One of the worst tragedies of 2009 was the death of six-year-old Abhishek in a stormwater drain in Lingarajpuram, which highlighted how thoughtless the city is on the issue of children’s safety. The year is coming to a close with the sad news of the death of four-year-old Meghana in a road accident as she was crossing the road to buy an ice-cream cone.
How can the New Year be made safer for children?
Vasudeva Sharma, member, Karnataka State Commission for Protection of Child Rights, believes that the effort should be towards evolving a clear and comprehensive policy that covers child protection from pre-natal stage to adolescence. It should cover all spheres, from homes to schools and from roads to shopping malls.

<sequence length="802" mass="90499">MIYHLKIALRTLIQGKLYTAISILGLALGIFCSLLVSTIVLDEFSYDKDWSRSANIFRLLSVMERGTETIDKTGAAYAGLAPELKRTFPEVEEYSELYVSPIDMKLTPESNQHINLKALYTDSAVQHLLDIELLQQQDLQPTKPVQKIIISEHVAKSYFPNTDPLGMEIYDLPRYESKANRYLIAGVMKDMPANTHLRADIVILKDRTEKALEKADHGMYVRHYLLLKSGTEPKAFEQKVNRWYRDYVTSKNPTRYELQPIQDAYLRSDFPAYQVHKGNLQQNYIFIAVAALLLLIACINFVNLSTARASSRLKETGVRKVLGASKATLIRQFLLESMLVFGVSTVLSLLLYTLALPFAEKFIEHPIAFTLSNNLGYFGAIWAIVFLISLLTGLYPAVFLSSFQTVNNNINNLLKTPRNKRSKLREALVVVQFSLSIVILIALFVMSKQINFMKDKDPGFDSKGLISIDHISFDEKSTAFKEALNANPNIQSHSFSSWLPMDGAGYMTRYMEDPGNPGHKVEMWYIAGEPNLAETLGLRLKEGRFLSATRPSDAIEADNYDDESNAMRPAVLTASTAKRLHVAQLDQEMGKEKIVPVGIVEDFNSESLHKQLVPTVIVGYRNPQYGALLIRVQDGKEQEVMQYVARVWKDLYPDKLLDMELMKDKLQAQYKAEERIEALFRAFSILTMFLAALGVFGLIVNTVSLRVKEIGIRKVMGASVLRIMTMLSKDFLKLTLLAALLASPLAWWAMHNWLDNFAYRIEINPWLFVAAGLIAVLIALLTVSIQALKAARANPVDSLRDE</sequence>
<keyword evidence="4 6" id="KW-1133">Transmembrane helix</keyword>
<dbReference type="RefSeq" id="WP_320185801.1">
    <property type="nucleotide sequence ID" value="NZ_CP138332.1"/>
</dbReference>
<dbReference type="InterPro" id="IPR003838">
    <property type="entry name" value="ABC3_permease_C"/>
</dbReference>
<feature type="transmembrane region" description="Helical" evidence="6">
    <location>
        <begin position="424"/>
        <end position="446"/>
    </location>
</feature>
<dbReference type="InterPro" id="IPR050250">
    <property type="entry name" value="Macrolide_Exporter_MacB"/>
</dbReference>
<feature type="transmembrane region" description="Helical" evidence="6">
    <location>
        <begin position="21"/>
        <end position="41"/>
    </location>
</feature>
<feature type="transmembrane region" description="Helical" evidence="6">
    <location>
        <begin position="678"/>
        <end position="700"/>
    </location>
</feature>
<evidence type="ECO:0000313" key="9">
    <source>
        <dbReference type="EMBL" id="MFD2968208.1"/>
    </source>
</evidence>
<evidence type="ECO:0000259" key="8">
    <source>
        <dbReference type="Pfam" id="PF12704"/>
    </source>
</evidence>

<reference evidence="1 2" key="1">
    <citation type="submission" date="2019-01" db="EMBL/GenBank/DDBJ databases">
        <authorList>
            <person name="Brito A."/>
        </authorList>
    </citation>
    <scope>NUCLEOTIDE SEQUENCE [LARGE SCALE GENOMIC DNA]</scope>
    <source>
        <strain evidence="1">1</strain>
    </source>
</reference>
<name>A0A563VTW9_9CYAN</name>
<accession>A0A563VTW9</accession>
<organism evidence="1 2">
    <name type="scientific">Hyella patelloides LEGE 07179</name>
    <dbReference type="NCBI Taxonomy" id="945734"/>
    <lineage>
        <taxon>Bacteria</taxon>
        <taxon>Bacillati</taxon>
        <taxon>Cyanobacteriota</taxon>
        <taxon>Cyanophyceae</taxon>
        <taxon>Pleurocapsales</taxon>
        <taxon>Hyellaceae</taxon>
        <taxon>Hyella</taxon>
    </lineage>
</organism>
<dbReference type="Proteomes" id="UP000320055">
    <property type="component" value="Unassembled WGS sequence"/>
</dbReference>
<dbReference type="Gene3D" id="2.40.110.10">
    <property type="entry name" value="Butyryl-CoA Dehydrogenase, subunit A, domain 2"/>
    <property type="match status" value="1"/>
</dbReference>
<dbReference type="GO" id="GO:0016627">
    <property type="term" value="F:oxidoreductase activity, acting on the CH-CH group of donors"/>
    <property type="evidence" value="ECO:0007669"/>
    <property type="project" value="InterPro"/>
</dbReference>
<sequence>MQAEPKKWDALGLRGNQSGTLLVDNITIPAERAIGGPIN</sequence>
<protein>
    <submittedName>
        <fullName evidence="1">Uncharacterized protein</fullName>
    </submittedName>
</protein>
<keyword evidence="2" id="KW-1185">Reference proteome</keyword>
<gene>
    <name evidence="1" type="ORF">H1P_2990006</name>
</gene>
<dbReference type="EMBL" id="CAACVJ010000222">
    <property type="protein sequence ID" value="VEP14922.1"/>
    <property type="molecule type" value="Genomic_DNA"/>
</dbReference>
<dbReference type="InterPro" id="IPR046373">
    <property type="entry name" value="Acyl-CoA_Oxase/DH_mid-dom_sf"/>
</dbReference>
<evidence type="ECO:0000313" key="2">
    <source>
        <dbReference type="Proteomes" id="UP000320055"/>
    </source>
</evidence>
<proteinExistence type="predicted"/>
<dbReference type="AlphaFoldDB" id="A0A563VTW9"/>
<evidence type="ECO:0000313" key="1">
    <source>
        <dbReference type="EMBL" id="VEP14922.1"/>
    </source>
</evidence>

Many girl children in a city like Bangalore are married off early by parents because they fear for their safety and want to shift responsibility off their shoulders. Trafficking and abuse of girl children goes unchecked because of the lack of even basic data on the number of children in the city. Our callous attitude towards child safety, even if we take it in the narrower sense of physical safety, is visible all around us. One stark example is the state of our system of school transport. While walking to schools is a virtual impossibility because of heavy traffic and non-existent pavements, school vans and buses are packed beyond capacity into vans that always speed. “We definitely need a special licensing and monitoring system for school transport,” says Mr. Sharma.